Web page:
of righteousness. (Rom. 6:18;22) His selfishness is conquered and his
highest interest is now to please and glorify God.
All of Romans 6 is about what we were compared to what we are now. “Ye were
the servants of sin, BUT now…” (Rom. 6:17-22) “Being now made free from sin”
is mentioned in verses 17 and 22. If Romans 7 is the normal Christian
experience then what do these verses mean?
Which one of these statements do we believe?
If both describe the Christian experience we
have a contradiction in the Word of God.
All of Romans 8 is about the victory a regenerated person has over sin.
There is no condemnation (v. 1)
We are free from the law of sin and death
What the law couldn’t do for us Jesus can
The righteousness of the law is fulfilled
in us (v. 4)
We are NOT IN THE FLESH (carnally-minded)
IF the Spirit of Christ dwells in us (v. 9)
If Christ is in us the body is dead (v.
Our mortal bodies are quickened (v. 11)
We are MORE than conquerors (v. 37)
BUT, “I am carnal, sold under sin!” If you
can identify more with Romans 7 than you can with Romans 8 you should really
consider searching your heart. You do not have what the Bible clearly
describes as salvation. Instead of the marks of the new birth you have all
the marks of an unregenerate person.
Romans 8:6 says, “For to be carnally minded is death …” But most modern
Christians would quickly identify themselves as carnal. I heard of a meeting
where the preacher made the congregation repeat after him three times, “I am
carnal!” But Romans 8:6, only a few verses away from Romans 7:14, clearly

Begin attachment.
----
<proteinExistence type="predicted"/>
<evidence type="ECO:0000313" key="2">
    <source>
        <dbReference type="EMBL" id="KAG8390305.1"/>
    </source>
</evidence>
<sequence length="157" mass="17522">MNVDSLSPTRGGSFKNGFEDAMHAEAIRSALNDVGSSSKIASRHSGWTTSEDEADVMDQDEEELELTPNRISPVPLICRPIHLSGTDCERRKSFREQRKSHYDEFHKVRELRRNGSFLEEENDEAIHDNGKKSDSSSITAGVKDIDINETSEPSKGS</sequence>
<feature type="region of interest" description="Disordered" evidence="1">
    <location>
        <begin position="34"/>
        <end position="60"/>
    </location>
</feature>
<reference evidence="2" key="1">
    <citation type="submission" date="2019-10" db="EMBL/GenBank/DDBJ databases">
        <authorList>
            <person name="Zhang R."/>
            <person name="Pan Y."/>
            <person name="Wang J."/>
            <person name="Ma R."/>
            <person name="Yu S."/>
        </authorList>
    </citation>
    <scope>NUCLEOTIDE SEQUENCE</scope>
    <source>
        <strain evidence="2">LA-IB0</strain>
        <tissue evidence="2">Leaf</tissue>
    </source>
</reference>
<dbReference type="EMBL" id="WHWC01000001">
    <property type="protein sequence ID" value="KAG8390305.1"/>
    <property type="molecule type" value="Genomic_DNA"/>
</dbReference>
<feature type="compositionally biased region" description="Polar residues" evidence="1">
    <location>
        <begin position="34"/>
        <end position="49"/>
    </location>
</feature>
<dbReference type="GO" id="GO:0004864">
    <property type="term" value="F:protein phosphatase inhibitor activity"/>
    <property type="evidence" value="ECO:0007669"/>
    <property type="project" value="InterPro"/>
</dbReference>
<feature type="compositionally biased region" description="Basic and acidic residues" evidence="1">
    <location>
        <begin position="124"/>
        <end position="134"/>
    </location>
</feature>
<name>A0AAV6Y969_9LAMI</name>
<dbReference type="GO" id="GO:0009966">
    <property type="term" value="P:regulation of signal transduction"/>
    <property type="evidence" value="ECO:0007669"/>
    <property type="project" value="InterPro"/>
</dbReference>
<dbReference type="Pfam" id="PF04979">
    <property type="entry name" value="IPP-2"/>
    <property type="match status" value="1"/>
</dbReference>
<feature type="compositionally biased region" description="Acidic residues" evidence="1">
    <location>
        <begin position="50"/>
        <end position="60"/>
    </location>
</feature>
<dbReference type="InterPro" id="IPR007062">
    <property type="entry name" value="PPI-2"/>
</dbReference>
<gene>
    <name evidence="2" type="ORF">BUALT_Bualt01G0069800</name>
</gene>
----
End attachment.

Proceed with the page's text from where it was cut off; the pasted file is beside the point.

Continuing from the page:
compares the carnal man with the spiritual man and says one will live and
one will die. One is the enemy of God and one is at peace with God. One is
lost and one is saved. This is a distinguishing mark between the truly
converted and the false professor.
We must come to the conclusion that your position on Romans 7 is determined
by what you think salvation is. If you think that salvation is only about
going to heaven when you die then you won’t be too concerned about victory
over sin. This is the false gospel that most shallow-minded,
Bible-illiterate people hear from college-educated, hireling preachers in
these last days. It is popular because it makes the way very broad and makes
room for everybody and anybody, no matter how they live or what kind of
person they are. However, for those who read the Bible, believe it, and are
converted to Christ, Romans 7 will describe only their past experience
BEFORE they were reconciled to God. This is what Paul was describing as he
wrote this chapter. Peter and Paul both warned us that people would twist
Paul’s words to make excuse for their sin, and they used strong language to
And not rather, (as we be slanderously
reported, and as some affirm that we say,) Let us do evil, that good may
come? whose damnation is just. - Rom. 3:8
As also in all his epistles, speaking in
them of these things; in which are some things hard to be understood, which
they that are unlearned and unstable wrest, as they do also the other
scriptures, unto their own destruction. - 2 Pet. 3:16